A Tattooed Mormon? It’s Called Truthfulness, People

becomeSummary: If being tattooed and being a convert to the Church of Jesus Christ (the Mormons) is a switch, maybe we all need to re-examine what it must be like for anyone (you, me, your mother-in-law or neighbor) trying to move forward in this life, no matter their past.  After all, isn’t that what this Church is about? Letting your past drive you, not define you, and “having unshaken faith in [Christ], relying wholly upon the merits of him who is mighty to save”?

A colleague at work today asked if I know about Al Fox, aka “The Tattooed Mormon”, a young woman who joined the church a few years ago from Rochester, NY, and who has moved to Utah and, among other things, speaks frequently to youth around the state and country. No, I didn’t know about her, but as much as I like her story and support all the work she’s trying to do and service she’s giving, I am subtly influenced by really two different undertones here:

The first is that there’s no avoiding the rubbernecking effect here. She’s mormon (what!). She looks like a Utahn. She likes churchy things! (what?!!) She has tatoos! (OH MY GOsh!) WE MUST HAVE FIRESIDES AND RECORD SEVERAL PODCASTS WITH HER!!!! BREAK OUT THE CENTERPIECES, SISTERS!

The second is that she represents something that I have been feeling for several years now, and that is the RELIGION of the Church and the CULTURE of the Church are rapidly disconnecting.

I think several factors are driving this:

  • Next-generation coming into their own in the Church
    I have talked at-length before about how I love the Millennials, aka Gen Y. I love their energy, vitality for life and their zeal for the Gospel. Now, they are your Young Men and Young Women Presidents. Now, they are taking the reins that Gen X has held for a long time but with less distrust than Gen X traditionally has, and they are more willing to sacrifice their time and energy to do good for the sake of doing good than Gen X has been.
  • Millennials not afraid of the Truth–they want it straight.
    It helps that this generation loves the truth.  They are idealistic and they want it straight. It may be well said of them what J. Ruben Clark said: ”

    “[the youth are] hungry for things of the Spirit [and] eager to learn the gospel.” He said: “They want it straight, undiluted. They want to know … about our beliefs; they want to gain testimonies of their truth. They are not now doubters but inquirers, seekers after truth.”

    President Clark continued: “You do not have to sneak up behind this spiritually experienced youth and whisper religion in [their] ears; you can come right out, face to face, and talk with [them]. … You can bring these truths to [them] openly. … There is no need for gradual approaches.” [Quoted by Boyd K. Packer in April, 2009 General Conference, “Counsel to Young Men“]

  • Missionary age being lowered
    This is a driving force for change in the Church.  Everyone is going on missions now, it seems, and it is fantastic.  Though the bar has been raised, the call is being answered! Younger, and younger, these youth are prepared–through real life experiences, not just textbook examples and Sunday afternoon sleepy lessons–to bring Christ’s Gospel into their life and to share it with others.
  • Renewed doctrinal focus
    I feel a renewed focus on doctrine in the church, not “sunday school answers”. At least, where I live, and perhaps this is my perception, I feel a sense of urgency to talk about applying the doctrine of the Gospel for when things are hard in life over when things are idyllic.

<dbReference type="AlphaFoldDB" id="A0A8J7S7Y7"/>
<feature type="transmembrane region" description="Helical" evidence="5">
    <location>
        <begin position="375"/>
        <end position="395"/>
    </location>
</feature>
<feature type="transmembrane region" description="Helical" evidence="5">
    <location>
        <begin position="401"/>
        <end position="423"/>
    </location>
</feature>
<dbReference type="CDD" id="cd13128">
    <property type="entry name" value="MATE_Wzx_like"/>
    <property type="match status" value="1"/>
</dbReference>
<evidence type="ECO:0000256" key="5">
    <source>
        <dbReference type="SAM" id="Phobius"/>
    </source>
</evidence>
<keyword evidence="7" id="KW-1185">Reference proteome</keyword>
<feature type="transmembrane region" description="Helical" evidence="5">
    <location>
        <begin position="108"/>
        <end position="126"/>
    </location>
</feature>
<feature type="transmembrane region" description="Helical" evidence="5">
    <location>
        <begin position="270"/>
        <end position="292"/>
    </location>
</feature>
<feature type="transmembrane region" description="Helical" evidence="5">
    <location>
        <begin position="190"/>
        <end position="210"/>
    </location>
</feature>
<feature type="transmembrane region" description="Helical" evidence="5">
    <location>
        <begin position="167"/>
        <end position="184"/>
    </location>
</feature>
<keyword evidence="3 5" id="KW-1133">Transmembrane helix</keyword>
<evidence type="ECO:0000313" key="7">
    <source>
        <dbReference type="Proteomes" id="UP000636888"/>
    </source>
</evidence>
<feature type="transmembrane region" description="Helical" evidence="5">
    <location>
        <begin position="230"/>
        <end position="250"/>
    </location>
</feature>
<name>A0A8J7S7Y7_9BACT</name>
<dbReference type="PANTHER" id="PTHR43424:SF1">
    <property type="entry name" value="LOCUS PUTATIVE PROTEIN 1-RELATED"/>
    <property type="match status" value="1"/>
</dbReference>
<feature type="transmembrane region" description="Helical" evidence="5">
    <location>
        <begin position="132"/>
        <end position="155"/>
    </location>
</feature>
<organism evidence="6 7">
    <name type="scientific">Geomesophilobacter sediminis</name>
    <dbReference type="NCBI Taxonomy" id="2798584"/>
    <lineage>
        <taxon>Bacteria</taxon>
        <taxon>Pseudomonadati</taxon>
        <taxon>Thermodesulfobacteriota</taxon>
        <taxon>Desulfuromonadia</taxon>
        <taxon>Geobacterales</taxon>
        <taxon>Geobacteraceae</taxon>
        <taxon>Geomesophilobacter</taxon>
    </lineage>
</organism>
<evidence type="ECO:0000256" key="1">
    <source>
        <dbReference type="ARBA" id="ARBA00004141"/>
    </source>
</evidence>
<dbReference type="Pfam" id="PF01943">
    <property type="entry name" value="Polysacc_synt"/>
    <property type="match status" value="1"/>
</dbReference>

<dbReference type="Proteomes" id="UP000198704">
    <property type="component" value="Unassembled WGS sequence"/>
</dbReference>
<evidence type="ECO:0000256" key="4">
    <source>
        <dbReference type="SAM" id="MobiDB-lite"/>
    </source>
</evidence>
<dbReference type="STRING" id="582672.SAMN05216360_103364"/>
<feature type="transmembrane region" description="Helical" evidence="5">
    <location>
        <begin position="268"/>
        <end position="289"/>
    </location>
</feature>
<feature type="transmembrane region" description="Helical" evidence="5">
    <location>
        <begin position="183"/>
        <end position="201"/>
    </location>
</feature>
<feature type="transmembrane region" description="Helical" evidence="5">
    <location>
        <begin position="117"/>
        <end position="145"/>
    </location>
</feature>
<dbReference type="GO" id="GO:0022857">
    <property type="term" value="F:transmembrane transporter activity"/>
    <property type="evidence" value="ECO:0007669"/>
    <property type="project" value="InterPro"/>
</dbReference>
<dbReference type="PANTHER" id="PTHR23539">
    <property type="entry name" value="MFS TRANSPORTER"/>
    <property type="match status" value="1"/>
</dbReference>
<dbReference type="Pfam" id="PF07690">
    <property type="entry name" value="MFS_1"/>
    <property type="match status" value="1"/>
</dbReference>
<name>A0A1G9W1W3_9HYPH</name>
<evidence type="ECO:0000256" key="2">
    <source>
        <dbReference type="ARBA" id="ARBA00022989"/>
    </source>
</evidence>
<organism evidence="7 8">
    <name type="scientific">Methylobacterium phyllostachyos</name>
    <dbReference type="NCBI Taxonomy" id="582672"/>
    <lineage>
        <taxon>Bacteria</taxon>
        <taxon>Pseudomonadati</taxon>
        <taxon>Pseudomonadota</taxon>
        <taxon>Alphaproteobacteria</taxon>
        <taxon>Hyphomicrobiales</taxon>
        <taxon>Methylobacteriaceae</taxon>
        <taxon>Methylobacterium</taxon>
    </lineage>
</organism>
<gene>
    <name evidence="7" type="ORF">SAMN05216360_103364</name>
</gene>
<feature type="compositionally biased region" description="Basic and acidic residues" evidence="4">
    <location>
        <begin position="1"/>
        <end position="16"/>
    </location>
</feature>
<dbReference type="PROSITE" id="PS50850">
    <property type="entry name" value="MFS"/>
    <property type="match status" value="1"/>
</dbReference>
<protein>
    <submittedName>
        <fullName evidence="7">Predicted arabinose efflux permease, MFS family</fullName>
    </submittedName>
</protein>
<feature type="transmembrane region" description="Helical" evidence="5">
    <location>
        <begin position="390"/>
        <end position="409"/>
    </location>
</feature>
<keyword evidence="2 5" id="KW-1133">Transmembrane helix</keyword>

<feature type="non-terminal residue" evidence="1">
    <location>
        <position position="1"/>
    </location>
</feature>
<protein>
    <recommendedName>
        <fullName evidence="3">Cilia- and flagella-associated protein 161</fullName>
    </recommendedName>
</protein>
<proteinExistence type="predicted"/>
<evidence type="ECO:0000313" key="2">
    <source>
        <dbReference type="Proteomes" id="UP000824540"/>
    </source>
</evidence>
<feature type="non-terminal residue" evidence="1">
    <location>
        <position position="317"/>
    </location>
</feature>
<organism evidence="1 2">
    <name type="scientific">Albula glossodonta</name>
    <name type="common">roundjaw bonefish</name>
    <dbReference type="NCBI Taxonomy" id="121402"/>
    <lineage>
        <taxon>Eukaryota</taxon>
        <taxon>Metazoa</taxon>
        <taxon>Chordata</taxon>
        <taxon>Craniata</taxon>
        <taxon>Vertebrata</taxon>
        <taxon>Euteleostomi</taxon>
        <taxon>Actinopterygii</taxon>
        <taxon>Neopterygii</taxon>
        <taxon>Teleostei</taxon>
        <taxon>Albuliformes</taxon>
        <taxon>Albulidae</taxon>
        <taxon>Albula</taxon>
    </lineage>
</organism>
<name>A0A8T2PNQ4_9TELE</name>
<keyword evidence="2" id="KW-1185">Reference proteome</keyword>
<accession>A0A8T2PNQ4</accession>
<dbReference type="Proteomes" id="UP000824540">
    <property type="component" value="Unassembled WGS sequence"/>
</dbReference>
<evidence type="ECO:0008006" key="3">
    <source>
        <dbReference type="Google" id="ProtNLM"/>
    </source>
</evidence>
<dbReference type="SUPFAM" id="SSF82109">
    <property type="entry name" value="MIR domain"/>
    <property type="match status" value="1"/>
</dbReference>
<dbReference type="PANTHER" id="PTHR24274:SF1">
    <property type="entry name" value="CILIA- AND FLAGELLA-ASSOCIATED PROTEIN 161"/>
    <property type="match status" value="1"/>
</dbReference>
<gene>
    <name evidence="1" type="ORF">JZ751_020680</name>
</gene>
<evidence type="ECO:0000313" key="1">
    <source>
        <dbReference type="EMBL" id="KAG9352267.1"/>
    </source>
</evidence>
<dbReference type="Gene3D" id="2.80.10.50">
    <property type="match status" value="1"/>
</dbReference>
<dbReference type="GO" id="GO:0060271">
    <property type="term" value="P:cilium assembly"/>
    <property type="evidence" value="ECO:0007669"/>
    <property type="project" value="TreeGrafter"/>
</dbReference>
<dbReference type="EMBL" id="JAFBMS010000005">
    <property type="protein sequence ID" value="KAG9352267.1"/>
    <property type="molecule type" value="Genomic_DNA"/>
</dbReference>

• Reality about sin and wickedness in the Church
    Where I live, it has finally become admitted out loud that people in the Church still sin and make mistakes. Sarcasm aside, there are open groups and therapy available for those who have, for example, fallen from sin to addiction

In an interview on the Cultural Hall Podcast, she relates a story about being in Utah and going to Cafe Rio and, being tattooed, she became a victim to one of Utah Mormonism’s favorite pastimes: passing judgement. Afterall, that’s what we do here (sarcasm). When I heard this, I had to facepalm because, of course, she got judged. Of course, we can’t look at someone with tatoos without thinking crazy things. But, she responded just right (youtube), I think, and the story has turned out for the best.

I first noticed this several years ago as I was going through what I call my own restoration to the Church.  I had drifted from some of the teachings and needed to determine if I was going to continue with the Gospel of Jesus Christ or not.

In that state, I began to really feel harshly judged, both by people who knew me and people who didn’t.  Now, I am not saying their feelings weren’t justified, but through that process, I also learned during that time that the fastest way to get nobody to talk to you at all is to show up to a family ward in your thirties… by yourself.  Something is wrong with you.  You must have the plague or perhaps facial hair or (!!) not hometeach very regularly.

It came down to this: As I worked slowly and steadily in my journey back to Christ, and step-by-step had to realize that I could not do it alone and I needed the enabling power of the Atonement to help me overcome my weaknesses, it came down to a decision I needed to make between fully accepting the fulness of the Gospel of Jesus Christ, which included being a part of the culture of the Church, or not.

And, I chose to contribute rather than to back off and throw stones.

There’s far too much good here, and I want to enjoy it and share it with as many people as I can!

It always brings me back to this video from Daughtry: What about NOW?? What if THIS is the time to actually step OUTSIDE your comfort zone and make a real difference for someone else?? NOW!


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